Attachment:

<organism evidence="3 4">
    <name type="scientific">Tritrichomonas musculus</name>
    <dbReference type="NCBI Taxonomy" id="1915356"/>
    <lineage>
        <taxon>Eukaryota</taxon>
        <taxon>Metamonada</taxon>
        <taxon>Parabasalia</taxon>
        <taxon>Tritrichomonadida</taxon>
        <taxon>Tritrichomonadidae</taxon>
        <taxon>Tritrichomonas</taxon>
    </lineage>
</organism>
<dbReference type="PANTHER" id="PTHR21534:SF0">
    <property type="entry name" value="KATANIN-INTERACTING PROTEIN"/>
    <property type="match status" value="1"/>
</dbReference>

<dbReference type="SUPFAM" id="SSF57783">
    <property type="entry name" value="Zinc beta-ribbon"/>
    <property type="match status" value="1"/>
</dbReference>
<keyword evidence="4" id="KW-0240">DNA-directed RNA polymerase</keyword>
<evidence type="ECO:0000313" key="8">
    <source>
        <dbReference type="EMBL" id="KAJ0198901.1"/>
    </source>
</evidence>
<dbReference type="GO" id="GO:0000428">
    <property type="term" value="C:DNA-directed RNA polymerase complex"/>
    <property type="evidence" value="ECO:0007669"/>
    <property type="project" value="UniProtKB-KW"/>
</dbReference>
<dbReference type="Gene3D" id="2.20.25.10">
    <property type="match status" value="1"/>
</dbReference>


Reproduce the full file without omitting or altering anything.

<organism evidence="3 4">
    <name type="scientific">Tritrichomonas musculus</name>
    <dbReference type="NCBI Taxonomy" id="1915356"/>
    <lineage>
        <taxon>Eukaryota</taxon>
        <taxon>Metamonada</taxon>
        <taxon>Parabasalia</taxon>
        <taxon>Tritrichomonadida</taxon>
        <taxon>Tritrichomonadidae</taxon>
        <taxon>Tritrichomonas</taxon>
    </lineage>
</organism>
<dbReference type="PANTHER" id="PTHR21534:SF0">
    <property type="entry name" value="KATANIN-INTERACTING PROTEIN"/>
    <property type="match status" value="1"/>
</dbReference>

<dbReference type="SUPFAM" id="SSF57783">
    <property type="entry name" value="Zinc beta-ribbon"/>
    <property type="match status" value="1"/>
</dbReference>
<keyword evidence="4" id="KW-0240">DNA-directed RNA polymerase</keyword>
<evidence type="ECO:0000313" key="8">
    <source>
        <dbReference type="EMBL" id="KAJ0198901.1"/>
    </source>
</evidence>
<dbReference type="GO" id="GO:0000428">
    <property type="term" value="C:DNA-directed RNA polymerase complex"/>
    <property type="evidence" value="ECO:0007669"/>
    <property type="project" value="UniProtKB-KW"/>
</dbReference>
<dbReference type="Gene3D" id="2.20.25.10">
    <property type="match status" value="1"/>
</dbReference>